A recently completed Phase 2 clinical trial for inhaled insulin using Alkermes’ AIR® technology showed that patients with type 1 diabetes achieved glycemic control levels similar to injected insulin. The trial was a multi-center, cross-over design study with 120 patients with type 1 diabetes receiving an inhaled formulation of insulin using AIR technology for a three-month period. Inhaled insulin had a rapid onset of action and was well tolerated with adverse events similar in both treatment arms.

“We’re delighted that the strength of the clinical data and our achievement of commercialization milestones provided the basis of the decision by Lilly to move forward with further development for inhaled insulin,” said Elliot Ehrich, M.D., Chief Medical Officer at Alkermes. “We look forward to initiating additional clinical studies that will bring us another step closer to developing an important new treatment for the growing number of people living with diabetes.”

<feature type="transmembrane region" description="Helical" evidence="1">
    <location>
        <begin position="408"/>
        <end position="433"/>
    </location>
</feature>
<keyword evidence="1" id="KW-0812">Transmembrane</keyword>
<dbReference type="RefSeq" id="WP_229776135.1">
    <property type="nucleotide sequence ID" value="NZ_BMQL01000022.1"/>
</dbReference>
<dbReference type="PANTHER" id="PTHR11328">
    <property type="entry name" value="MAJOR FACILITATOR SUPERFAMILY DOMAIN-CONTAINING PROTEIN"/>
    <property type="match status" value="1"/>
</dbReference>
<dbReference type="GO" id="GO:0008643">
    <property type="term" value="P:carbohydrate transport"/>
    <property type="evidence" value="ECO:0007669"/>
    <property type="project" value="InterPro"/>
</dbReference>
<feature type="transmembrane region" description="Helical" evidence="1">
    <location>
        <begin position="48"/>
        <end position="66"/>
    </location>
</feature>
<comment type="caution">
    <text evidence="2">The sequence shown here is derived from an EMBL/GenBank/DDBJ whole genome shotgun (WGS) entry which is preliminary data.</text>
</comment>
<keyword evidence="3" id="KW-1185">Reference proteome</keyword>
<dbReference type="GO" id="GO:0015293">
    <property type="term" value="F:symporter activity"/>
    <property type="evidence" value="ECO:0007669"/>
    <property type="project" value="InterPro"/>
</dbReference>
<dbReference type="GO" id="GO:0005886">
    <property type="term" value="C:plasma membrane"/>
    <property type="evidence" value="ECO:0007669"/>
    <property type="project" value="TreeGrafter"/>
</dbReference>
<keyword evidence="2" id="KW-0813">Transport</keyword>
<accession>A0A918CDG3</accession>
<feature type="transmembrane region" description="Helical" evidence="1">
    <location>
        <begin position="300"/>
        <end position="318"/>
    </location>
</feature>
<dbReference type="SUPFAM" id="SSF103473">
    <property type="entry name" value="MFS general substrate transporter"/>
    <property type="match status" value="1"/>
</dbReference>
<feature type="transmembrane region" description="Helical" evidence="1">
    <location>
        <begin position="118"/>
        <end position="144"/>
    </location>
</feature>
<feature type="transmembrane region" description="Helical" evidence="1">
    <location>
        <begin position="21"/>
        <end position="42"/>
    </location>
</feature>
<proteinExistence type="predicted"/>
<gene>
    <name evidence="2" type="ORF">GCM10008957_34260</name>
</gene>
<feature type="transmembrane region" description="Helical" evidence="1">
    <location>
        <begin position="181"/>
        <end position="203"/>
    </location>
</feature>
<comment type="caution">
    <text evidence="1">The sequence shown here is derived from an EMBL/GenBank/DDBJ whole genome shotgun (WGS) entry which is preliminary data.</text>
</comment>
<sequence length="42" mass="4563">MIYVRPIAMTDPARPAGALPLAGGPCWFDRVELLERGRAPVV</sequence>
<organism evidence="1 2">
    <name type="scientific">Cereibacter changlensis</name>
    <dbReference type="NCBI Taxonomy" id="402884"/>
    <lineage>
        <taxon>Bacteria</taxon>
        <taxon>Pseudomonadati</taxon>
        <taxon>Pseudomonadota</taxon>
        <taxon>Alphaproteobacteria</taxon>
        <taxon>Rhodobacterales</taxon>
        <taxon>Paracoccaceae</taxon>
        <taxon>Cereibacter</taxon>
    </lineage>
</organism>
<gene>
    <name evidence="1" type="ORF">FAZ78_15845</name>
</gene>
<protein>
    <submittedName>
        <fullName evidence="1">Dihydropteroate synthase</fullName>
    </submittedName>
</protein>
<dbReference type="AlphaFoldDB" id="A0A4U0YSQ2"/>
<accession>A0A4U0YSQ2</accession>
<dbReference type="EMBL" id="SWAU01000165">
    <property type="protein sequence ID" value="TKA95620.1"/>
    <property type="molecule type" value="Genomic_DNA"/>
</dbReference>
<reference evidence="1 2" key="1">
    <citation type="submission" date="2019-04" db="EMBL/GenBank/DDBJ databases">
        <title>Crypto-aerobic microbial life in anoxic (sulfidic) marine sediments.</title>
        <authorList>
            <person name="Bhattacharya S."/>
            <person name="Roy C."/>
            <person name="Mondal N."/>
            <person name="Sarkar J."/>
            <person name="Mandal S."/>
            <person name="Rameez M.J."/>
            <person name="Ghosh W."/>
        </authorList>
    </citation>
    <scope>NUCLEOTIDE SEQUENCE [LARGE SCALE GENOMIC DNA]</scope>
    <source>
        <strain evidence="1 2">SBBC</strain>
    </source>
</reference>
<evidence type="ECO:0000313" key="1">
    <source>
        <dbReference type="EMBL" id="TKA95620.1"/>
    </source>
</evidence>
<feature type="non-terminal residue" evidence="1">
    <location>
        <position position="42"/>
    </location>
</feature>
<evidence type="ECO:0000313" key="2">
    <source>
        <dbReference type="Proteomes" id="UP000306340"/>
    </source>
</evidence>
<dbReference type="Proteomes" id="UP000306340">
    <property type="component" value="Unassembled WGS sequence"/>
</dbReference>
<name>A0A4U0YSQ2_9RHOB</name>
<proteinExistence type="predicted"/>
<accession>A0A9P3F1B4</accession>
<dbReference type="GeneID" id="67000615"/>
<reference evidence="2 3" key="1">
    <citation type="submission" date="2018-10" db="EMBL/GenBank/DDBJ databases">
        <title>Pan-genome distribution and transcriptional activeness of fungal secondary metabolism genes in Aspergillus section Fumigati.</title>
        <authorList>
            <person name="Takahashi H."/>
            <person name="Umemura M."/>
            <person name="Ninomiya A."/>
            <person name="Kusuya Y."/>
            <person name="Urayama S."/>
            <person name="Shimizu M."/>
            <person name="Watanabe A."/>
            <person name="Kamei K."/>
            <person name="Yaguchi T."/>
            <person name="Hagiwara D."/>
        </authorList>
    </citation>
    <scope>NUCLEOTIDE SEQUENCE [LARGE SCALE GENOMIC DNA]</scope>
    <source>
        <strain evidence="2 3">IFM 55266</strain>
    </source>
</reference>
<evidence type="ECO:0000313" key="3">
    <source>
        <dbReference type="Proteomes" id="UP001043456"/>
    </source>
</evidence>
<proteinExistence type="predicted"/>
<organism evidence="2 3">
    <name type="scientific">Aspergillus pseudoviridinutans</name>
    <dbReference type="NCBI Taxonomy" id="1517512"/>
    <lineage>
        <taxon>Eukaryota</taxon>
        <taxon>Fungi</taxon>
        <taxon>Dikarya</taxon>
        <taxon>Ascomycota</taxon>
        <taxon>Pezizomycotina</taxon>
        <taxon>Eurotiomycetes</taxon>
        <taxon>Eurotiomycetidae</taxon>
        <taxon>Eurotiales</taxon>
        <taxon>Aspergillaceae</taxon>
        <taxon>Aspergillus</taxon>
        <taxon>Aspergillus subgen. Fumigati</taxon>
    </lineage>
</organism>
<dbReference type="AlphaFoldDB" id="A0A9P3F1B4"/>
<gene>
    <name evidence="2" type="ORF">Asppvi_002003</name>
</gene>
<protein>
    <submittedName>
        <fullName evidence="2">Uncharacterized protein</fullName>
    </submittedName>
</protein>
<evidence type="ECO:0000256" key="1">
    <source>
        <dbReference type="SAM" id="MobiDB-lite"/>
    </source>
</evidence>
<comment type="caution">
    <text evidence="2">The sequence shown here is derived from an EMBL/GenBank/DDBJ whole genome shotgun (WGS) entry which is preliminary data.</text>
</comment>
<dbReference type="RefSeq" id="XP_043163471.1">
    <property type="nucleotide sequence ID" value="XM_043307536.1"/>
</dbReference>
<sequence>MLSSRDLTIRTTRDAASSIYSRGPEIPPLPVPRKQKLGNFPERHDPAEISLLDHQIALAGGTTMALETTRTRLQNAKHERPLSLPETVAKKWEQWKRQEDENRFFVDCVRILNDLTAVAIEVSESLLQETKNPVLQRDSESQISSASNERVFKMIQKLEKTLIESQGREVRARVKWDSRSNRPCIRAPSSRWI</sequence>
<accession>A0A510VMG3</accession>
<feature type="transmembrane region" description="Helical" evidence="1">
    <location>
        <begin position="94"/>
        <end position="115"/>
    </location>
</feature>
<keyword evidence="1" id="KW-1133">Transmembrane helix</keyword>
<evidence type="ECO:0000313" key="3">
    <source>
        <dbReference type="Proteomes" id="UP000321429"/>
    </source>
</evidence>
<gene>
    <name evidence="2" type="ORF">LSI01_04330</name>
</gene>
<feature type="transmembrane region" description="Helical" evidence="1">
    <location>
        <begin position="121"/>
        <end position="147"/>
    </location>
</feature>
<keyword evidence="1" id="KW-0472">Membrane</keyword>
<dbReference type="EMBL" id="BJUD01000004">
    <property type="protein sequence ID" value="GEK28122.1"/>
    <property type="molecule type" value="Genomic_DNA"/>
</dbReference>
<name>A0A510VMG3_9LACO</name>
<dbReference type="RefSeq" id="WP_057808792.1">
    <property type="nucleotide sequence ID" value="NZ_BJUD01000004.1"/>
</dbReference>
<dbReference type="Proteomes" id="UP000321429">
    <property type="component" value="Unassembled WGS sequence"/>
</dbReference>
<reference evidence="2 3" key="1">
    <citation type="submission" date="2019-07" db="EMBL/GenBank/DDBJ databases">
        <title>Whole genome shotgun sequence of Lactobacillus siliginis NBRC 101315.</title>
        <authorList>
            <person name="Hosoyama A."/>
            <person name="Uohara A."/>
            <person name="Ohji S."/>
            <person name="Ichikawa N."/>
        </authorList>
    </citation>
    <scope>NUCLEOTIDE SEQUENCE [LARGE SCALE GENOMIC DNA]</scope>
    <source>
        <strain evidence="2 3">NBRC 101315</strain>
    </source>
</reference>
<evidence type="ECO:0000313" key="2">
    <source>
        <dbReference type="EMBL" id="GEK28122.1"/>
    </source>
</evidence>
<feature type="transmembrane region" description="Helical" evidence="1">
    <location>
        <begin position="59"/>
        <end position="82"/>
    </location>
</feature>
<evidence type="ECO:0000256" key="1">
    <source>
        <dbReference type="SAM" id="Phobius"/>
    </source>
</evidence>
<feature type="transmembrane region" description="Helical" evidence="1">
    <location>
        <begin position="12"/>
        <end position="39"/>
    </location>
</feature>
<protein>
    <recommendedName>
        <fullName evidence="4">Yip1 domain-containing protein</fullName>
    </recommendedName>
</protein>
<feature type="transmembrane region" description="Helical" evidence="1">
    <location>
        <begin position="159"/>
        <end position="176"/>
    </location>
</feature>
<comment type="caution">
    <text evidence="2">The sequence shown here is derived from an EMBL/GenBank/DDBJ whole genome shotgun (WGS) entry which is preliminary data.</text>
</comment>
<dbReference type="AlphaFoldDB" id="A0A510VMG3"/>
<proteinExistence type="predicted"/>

The inhaled insulin delivery system is based on Alkermes’ AIR pulmonary drug delivery technology, which uses a small, easy-to-use, inhaler designed to provide drug delivery for a wide range of drug doses. Alkermes and Lilly have collaborated on the inhaled insulin program since 2001 to develop an innovative treatment option for people with diabetes.

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To: rkrw who wrote (233)2/6/2005 2:20:24 AM
From: tuck
   of 255
[Compliance with inhaled insulin treatment using the AERx]

>>Diabetes Technol Ther. 2004 Dec;6(6):800-7.

Compliance with inhaled insulin treatment using the AERx iDMS Insulin Diabetes Management System.

Cramer JA, Okikawa J, Bellaire S, Clauson P.

Department of Psychiatry, Yale University School of Medicine, New Haven, Connecticut 06516-2770, USA.